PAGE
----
The back plate meanwhile holds the direct movie record button and a set of four further controls. A rotating four-way button that scrolls through images or menus with equal gusto, its central “OK” button confirms menu choices or settings and its four “corners” activate the flash modes, exposure compensation, macro modes and the self timer functions.
A menu button does what it says on the tin, activates the menus, with each contextual menu displaying content based on the mode the camera is in; there are fewer options in iA mode than in the Program mode. The playback button sits above the four-way jog dial while a direct delete button, in the bottom corner of the S9500, completes an otherwise ordinary control ensemble.
The Nikon S9500’s back is dominated by the 3in OLED screen, its 614K dot resolution makes images and video look great, but as previously discussed it’s overly reflective in brighter conditions. A flap on the cameras base houses the EN-EL12 lithium ion battery pack and the SD/SDHC/XC storage; there’s an additional 23MB of internal storage to help you get started too.
There are separate HDMI and USB/AV ports under small flaps on the cameras right (from the back) shoulder, and another of the nicer elements of the S9500 is that you can elect (in menus) to have an option to charge the camera when plugged directly into a powered PC’s USB port; a neat extra touch.
Nikon COOLPIX S9500 Review – Performance and Image Quality
In terms of image quality, the Nikon Coolpix S9500’s lens puts in a sterling performance in almost all conditions. Apart from some rather dodgy flare when snapping test shoots from my studio into direct sunlight, the 25mm to 550mm Nikkor lens is crisp. Detail is good and refreshingly so, given the extra two megapixels ladled onto the new sensor when compared with the S9300.
However, image noise and issues around its suppression remain. Noise is negligible from the lowest sensitivity of ISO 125 up to ISO 400; noise is evident but not bad at ISO 800 with the noise suppression and smoothing working well at this setting, well enough to not make any real dramas other than a slight drop in detail.
At ISO 1600 and 3200 detail is progressively wiped away in increasing amounts, colour fidelity (typically excellent on “normal” shots at lower ISOs) drops away quickly; shadow detail fills-in and a splodgy-looking grain is all that is left of any finer detail that might otherwise require more finesse. But at least Nikon resisted the temptation to overload the ISO choices with even higher settings; 6400 is typical on most cameras of this class.
Metering is very good indeed though to be fair, the lighting was uniformly drab while I was snapping a lot of the shots for this camera’s test, I did not miss the spot metering mode, but it is still odd it’s not in there.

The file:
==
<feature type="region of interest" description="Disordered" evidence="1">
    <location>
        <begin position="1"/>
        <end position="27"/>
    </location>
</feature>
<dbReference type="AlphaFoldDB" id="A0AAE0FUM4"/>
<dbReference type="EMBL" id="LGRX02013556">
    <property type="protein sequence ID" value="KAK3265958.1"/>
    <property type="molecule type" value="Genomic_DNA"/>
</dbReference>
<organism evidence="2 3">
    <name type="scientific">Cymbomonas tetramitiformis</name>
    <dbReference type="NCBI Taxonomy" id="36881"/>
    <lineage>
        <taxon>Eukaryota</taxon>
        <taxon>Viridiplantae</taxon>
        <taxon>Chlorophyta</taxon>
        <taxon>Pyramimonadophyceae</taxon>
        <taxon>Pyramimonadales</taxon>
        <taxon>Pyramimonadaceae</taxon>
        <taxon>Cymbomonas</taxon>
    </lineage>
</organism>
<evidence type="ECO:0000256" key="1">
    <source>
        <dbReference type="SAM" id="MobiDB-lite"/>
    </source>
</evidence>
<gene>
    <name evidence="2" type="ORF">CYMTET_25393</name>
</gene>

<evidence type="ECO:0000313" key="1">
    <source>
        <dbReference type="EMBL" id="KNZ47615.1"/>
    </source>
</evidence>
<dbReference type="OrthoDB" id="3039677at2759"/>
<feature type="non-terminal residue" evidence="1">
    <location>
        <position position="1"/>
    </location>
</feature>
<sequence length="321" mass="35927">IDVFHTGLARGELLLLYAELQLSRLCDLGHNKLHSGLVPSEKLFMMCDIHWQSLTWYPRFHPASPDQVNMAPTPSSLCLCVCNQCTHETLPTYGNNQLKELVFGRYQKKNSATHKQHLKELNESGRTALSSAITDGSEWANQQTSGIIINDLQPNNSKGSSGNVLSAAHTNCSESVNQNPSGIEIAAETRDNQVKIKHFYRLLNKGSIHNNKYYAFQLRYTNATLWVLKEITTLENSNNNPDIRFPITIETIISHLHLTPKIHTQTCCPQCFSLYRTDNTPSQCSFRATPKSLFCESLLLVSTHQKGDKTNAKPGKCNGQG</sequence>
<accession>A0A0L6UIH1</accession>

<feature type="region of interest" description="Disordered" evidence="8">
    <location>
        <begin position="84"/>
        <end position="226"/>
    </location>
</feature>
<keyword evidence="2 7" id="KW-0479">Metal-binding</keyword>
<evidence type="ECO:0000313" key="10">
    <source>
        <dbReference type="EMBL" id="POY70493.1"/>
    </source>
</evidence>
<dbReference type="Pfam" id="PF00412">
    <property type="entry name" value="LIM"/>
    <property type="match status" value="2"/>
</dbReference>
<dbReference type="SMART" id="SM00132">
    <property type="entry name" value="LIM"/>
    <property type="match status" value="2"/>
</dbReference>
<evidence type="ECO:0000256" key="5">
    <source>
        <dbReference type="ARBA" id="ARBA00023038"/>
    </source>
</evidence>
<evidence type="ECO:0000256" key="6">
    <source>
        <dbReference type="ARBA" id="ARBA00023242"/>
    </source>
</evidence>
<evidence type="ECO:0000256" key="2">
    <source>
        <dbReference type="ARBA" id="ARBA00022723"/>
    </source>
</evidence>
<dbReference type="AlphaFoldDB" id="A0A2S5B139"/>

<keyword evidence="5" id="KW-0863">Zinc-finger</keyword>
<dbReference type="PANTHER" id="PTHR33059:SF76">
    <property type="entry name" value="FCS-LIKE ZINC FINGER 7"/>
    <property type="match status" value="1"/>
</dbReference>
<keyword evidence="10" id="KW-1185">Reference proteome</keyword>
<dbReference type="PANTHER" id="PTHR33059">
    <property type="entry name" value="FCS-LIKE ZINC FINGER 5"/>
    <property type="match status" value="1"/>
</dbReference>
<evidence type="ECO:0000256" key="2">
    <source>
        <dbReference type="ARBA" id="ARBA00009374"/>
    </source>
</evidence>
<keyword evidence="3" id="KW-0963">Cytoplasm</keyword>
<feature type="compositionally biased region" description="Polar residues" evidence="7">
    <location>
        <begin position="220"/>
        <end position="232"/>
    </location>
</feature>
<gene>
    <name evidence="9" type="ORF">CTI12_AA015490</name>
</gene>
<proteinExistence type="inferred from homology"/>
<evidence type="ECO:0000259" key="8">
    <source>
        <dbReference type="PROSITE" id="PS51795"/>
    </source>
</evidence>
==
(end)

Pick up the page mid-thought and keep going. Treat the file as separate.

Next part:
What is in there is a good shutter speed range, one ideal for faster moving subjects, and combined with the Vibration Reduction system built into the camera can give very stable pictures at longer focal lengths – avoiding the ISO 3200 setting.
Those shutter speeds are a fastest 1/4000 sec that will ably cover most subjects except in very low light; extended low light exposures are pretty much out of this camera’s remit given a lowest shutter speed of just 4-seconds.
The S9500’s 7.5fps shooting mode is impressive but I could not get it to go above 6fps though it varies between memory cards and subject and shooting conditions. Shot to shot times are a modest two seconds, but from switch on to first shot you’re looking at just under three seconds.
Setting up the Wi-fi is a little counter intuitive but once through the menu set up process it’s a straight forward process of sharing captured images and video but after installing the Nikon wireless app (on either Android or iOS devices) and then you can transfer your photographs or video to whichever smart device you have, and then share them all on one of the many social networks or to your mates or family.
The EyeFi connectivity can be enabled in menus too, so if you have EyeFi cards, that’s another addition to the wireless/sharing options open to you.
Nikon Coolpix S9500 Review – Verdict
The Nikon Coolpix S9500 is available in black, red, silver (tested here) and a brown colour. Its price tag is about right looking at competitors, but for that price you’d be forgiven for expecting few more manual shooting options
However, the S9500 still provides a good balance between automated snapping, post-shoot image processing (all in camera) and the wireless sharing that make it an important step up from its sibling, the Nikon S9300.
The new lens and sensor complement each other well, providing you don’t use sensitivities over ISO 800, where detail is scrubbed away by image noise processing. The focus system, the metering and the handling are okay with the usual caveats around such small camera bodies with such long focal lengths at their disposal, where camera shake can become an issue.
But looking across the otherwise superb image quality, versatility and overall performance, the S9500 makes for a cracking camera at its current price tag.
Nikon S9500 Review – Sample Image Gallery
These are just a small selection of sample images captured with the Nikon S9500. For a full range of sample images, including a full range of ISO shots taken of the WDC Diorama, visit the Nikon S9500 review sample image gallery.
SD, SDHC, SDXC
Auto; 5 Preset; Manual
3in, 614k-dot OLED
1080 (30fps), 720 (30fps), 480 (30fps) iFrame 540 (30fps)
18.1MP, 1/2.3in CMOS sensor
Center-weighted; Evaluative; Spot
Auto; Program; 17 scene modes; Creative Effects Filters
Auto; Auto Red-eye; On; Slow synchro; Off
22x optical zoom (35mm equiv: 25-550mm)
125 – 3200
HDMI; USB2; Wi-fi; GPS; EyeFi compatible
205g including batteries and card
Rechargeable Li-ion Battery EN-EL12
4 – 1/4000 sec
110.1 x 60.3 x 30.7 mm